That is a question I ask myself quite a bit. Actually the answer is fairly mundane. As the saying goes" "I've seen stuff. I don't recommend it."
Part of the lived reality of working on a meta-analysis (or the three I have worked on) is that you end up going down many of your research area's dark alleys. You see things that frankly cannot be unseen. What is even more jarring is how recently some of those dark alleys were constructed. I've seen it all: overgeneralization based on small samples relying on mild operational definitions of the variables under consideration, poorly validated measures, the mere fact that many studies are inadequately powered, and so on.
If you ever wonder why phenomena do not replicate, just wander down a few of our own dark alleys and you will understand rather quickly. The meta-analysis on the weapons effect, for which I was the lead author, was a huge turning point for me. Between the allegiance effects, the underpowered research, and some questions about how any of the measures employed were actually validated, I ended up with questions that had no satisfactory answer. I've been able to show that the decline effect that others had found when examining Type A Behavior Pattern and health outcomes also applied to aggressive behavioral outcomes. I was not surprised - only disappointed in the quality of the research conducted. That much of the research was conducted at a point in time in which there were already serious questions about the validity of what we refer to as Type A personality is itself rather disappointing. And yet, that work persisted for a while, often with small samples. I have also documented in my last two meta-analyses duplicate publications. Yes, the same data sets manage to appear in at least two different journals. I have questions. Regrettably, those who could answer are long since retired, if not deceased. Conduct a meta-analysis, and expect to find ethical breaches, ranging from potential questionable research practices to outright fraud.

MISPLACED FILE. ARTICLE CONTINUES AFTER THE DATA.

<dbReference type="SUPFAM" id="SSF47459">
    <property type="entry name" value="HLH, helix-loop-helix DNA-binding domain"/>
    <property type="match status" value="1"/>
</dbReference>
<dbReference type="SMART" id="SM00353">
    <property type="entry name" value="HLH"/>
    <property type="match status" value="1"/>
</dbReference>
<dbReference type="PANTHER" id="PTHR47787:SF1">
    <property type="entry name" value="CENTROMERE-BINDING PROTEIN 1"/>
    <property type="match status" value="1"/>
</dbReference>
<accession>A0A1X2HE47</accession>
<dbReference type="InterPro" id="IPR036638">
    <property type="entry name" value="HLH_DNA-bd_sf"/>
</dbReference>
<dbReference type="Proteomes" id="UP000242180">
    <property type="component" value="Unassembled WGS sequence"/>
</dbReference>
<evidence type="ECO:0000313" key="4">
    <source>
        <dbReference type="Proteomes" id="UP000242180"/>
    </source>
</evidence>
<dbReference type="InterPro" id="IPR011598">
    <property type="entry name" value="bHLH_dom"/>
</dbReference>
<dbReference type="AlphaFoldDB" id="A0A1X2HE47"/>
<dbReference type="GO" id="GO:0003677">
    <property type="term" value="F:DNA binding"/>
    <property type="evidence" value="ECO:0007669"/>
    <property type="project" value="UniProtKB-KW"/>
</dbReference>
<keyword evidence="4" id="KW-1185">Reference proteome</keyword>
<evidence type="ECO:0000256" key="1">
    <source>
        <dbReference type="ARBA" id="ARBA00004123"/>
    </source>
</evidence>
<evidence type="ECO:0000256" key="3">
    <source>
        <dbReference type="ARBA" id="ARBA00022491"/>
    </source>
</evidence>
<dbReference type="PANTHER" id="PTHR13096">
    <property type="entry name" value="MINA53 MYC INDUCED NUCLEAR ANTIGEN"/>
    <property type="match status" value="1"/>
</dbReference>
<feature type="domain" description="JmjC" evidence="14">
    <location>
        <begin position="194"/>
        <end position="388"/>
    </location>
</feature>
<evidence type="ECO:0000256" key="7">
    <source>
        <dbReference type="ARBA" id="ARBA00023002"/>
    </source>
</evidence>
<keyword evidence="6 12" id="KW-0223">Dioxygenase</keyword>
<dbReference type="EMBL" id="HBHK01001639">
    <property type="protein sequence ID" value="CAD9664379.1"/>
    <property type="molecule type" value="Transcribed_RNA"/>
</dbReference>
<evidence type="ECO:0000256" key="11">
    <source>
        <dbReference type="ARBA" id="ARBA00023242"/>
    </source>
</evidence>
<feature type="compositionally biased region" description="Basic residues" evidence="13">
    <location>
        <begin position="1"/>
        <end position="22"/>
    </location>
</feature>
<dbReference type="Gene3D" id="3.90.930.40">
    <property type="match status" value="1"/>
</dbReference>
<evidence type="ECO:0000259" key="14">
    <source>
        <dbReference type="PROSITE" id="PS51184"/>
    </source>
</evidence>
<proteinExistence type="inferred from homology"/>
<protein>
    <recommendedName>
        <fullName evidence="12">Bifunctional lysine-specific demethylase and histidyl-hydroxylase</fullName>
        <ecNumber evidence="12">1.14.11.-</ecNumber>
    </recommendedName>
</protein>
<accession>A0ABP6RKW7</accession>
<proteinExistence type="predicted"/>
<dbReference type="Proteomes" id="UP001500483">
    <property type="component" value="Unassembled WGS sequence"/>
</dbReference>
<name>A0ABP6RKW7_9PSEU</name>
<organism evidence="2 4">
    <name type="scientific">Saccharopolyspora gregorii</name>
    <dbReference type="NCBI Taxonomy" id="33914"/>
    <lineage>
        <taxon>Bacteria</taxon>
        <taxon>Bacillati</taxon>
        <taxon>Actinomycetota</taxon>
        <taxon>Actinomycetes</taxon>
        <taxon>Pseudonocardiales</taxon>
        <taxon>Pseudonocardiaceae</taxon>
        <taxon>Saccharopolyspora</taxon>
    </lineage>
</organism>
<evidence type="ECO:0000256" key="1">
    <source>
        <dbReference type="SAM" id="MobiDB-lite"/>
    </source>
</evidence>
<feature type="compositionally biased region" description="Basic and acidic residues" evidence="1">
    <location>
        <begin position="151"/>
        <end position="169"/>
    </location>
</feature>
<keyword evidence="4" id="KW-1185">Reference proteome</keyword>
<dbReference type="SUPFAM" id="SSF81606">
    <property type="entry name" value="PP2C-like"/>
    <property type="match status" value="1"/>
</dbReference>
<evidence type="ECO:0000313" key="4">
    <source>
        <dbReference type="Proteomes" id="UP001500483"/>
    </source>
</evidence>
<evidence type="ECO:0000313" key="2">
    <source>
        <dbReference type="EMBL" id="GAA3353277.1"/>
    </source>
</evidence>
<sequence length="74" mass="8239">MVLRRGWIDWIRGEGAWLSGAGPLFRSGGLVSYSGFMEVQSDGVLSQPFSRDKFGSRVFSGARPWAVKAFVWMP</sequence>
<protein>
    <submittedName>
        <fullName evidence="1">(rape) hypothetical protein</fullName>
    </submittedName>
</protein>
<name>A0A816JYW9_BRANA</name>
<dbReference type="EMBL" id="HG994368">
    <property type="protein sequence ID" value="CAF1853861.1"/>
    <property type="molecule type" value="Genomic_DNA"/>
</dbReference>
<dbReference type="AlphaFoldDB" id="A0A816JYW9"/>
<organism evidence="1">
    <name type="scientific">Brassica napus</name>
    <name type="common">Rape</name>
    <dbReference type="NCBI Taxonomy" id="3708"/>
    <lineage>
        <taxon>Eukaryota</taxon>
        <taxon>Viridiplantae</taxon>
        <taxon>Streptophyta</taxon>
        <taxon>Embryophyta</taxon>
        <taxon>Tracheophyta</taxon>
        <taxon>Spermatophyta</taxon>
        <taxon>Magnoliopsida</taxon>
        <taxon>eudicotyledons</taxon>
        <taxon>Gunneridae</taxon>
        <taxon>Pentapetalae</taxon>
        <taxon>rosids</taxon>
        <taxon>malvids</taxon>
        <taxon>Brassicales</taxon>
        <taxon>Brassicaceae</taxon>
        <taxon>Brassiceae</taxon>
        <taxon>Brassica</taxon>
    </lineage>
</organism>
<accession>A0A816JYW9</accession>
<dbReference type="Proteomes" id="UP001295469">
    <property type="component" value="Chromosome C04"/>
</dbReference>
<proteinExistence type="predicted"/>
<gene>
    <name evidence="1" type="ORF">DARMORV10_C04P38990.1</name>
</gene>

That's a long way of saying that I get the need for doing whatever can be done to make what we do in the psychological sciences better: validated instruments, registered protocols and analysis plans, proper power analyses, and so on. There are many who are counting on us getting it as close to right as is humanly possible. Those include not only students, but the citizens who fund our work. There is no point to "giving away the science of psychology in the public interest (as George Miller would have put it) if we are not doing due diligence at the planning phase of our work.
Asking early research professionals to shoulder the burden is unfair. Those who are in more privileged positions need to step up. We need to be willing to speak truth to the teeth of power, otherwise there is no point in us even continuing, as all we have is a pretense with little substance. I wish I could say doing so would make one more marketable and so on. The reality is far more stark. At minimum we need to go to work knowing we have a clean conscience. Doing so will maintain public trust in our work. Failure is not something I even want to contemplate.
So I am a reformer. However long I am around in an academic environment, that is my primary role. Wherever I can support those who do the heavy lifting, I must do so. I have undergraduate students and members of the public in my community counting on it. In reality, we all do.